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Can Medication Help PTSD?

Can medication help PTSD? Women's PTSD Treatment Center

Post traumatic stress disorder (PTSD) is most often treated with a combination of psychotherapy and medication.  While psychotherapy is the primary treatment option, medication is known to relieve symptoms and help treat PTSD.  Medication alone is not recommended, but in conjunction with psychotherapy, it is a great option.  

What is PTSD?

PTSD is a mental health condition that sometimes results when a person experiences a traumatizing event.  The person may have been involved in or witnessed something that was traumatic.  Symptoms may appear immediately or years later.  Someone with PTSD may have recurring memories and flashbacks, feel hopeless or numb and have trouble sleeping.  These symptoms interfere with regular life.

PTSD Symptoms Medication Helps

Depression, anxiety and difficulty sleeping are all symptoms of PTSD and can be relieved with medication.  More specifically, those that suffer from PTSD often display the following symptoms:

  • Intrusive Memories. Having intrusive and unwanted nightmares, memories of the traumatic events, flashbacks, and emotional and distressing reactions to things that remind them of the traumatic event.  

  • Avoidance. Purposefully avoiding places, people or conversations that could remind them of the traumatic event (called triggers).

  • Negative Changes to Thinking and Mood. Wrongly blaming self or others for the event, persistent feelings of fear, guilt or shame, feeling alienated and unable to experience positive emotions.

  • Changes in Reactions and Behavior. Angry, reckless, or self-destructive behavior, problems sleeping, problems concentrating, startling easily, and hypervigilance.

Medication Used to Treat PTSD

Medication used to treat PTSD falls into three categories based on common symptoms of depression, anxiety and difficulty sleeping.  

Antidepressants—Used to treat depression.

Since depression is a symptom of PTSD, medications used to treat depression may help with symptoms of PTSD. There are several types of antidepressants that may help improve symptoms, but only two are FDA approved for the treatment of PTSD.  Those two are selective serotonin reuptake inhibitors (SSRIs) that increase the amount of serotonin in the brain by preventing its reabsorption by neurons. The two SSRIs approved by the FDA for treatment of PTSD are sertraline (Zoloft) and paroxetine (Paxil).  All other medications used to treat PTSD are used off label, meaning that they do not have specific FDA approval, but have empirical and practical support for their use to treat PTSD.  SSRIs used to treat PTSD include:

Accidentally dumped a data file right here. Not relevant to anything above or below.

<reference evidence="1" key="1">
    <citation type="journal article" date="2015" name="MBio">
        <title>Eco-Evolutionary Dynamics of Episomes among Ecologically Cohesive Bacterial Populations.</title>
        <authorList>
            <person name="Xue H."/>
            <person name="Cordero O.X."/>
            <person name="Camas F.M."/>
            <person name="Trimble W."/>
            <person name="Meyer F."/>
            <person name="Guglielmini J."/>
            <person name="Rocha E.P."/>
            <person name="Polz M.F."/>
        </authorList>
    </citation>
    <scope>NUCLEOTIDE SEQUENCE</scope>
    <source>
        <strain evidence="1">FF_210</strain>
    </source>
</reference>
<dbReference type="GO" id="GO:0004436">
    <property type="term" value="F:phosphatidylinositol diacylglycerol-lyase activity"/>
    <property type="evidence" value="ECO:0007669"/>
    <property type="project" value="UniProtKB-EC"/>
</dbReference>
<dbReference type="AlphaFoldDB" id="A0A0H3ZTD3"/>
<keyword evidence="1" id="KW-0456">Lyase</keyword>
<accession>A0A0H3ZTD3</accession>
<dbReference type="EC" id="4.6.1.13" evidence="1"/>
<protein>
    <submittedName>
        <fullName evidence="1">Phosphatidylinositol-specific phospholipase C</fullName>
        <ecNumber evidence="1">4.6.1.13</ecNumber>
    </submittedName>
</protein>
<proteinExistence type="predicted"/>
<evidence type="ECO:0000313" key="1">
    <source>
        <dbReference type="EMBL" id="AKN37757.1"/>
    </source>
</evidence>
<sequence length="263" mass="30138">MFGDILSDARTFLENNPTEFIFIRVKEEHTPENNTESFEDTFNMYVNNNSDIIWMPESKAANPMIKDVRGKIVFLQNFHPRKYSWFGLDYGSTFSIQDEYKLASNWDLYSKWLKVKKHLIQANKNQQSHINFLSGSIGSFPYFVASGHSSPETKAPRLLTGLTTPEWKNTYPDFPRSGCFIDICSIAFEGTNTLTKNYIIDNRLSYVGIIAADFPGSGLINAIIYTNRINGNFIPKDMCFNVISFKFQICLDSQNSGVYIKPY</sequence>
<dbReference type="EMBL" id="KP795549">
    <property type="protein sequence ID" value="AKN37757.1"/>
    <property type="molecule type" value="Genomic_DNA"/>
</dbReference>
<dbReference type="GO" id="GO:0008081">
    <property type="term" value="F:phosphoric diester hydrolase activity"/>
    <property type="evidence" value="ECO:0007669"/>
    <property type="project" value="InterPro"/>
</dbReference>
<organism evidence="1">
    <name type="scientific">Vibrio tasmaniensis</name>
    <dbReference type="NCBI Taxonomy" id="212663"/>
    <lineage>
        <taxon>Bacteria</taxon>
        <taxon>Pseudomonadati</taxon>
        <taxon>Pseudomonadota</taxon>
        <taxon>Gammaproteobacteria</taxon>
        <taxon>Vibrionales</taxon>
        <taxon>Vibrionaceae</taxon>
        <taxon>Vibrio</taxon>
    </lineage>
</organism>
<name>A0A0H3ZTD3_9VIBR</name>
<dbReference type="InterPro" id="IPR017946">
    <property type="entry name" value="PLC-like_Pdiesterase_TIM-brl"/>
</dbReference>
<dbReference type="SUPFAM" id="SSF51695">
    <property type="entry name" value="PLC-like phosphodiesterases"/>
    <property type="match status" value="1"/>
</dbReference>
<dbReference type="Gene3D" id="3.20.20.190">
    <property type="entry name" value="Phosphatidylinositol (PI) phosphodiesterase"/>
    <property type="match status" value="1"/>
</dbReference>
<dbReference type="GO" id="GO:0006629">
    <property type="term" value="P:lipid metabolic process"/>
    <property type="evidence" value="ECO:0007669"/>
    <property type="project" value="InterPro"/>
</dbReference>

• Paroxetine (Paxil)—FDA approved for treatment of PTSD

  • Sertraline (Zoloft)—FDA approved for treatment of PTSD

  • Fluoxetine (such as Prozac)—off label

Other types of antidepressants may also be used to treat PTSD.  They include:

  • Amitriptyline and imipramine (Tofranil)

  • Mirtazapine (Remeron)

  • Venlafaxine extended release (Effexor)

  • Isocarboxazid (Marplan)

  • Phenelzine (Nardil)

In some cases mood stabilizers may be used, such as:


  • Carbamazepine (Tegretol)

  • Lithium (Lithobid or Eskalith)

  • Risperidone (Risperdal)

Prazosin—Used to reduce sleep problems and nightmares.  

Those that suffer from PTSD often have nightmares and other sleep problems.  Prazosin has been shown to help combat nightmares in those with PTSD.  


Psychotherapy is often used in conjunction with medication to treat PTSD.  There are three types of psychotherapy commonly used in its treatment. They are:

  • Cognitive. This is a type of therapy that includes talking with a therapist and discussing thinking (cognitive) patterns that are causing problems.  For example, the therapist may help identify times when negative thoughts portray a situation inaccurately, such as seeing cause for fear when there is none. Coping skills and strategies to change thinking patterns will be developed.  

  • Exposure. This type of therapy involves safe exposure to fearful situations in order to overcome the fear.  Virtual reality programs may be used.  Coping skills will be taught in order to help overcome the fear and eventually allow the person to enter settings that have previously caused distress.  

  • EMDR. This stands for eye movement desensitization and reprocessing.  For this, exposure therapy is combined with guided eye movements to help the person process painful memories in the hopes that the reaction to these memories can be changed.

PTSD and Addiction

Without treatment, many self medicate with alcohol or drugs.  Turning to drugs and alcohol to numb painful and traumatic memories only exacerbates the problem.  Unfortunately addiction can result from using drugs and alcohol to compensate for difficulty handling the symptoms of PTSD.  Fortunately, with proper treatment, PTSD can be successfully overcome and addiction can be replaced with healthy coping mechanisms.  At Origins of Hope, we help women overcome addiction and any underlying causes.  Call today to learn how we can help you overcome addiction.

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Origins of Hope provides treatment to women for addiction, trauma, anxiety and depression. If you are suffering from any of these conditions, you are not alone. Contact us using the form below or call our 24 hour helpline (561) 304-4673, and get help today! Don't spend another day battling addiction alone. We're here to help.

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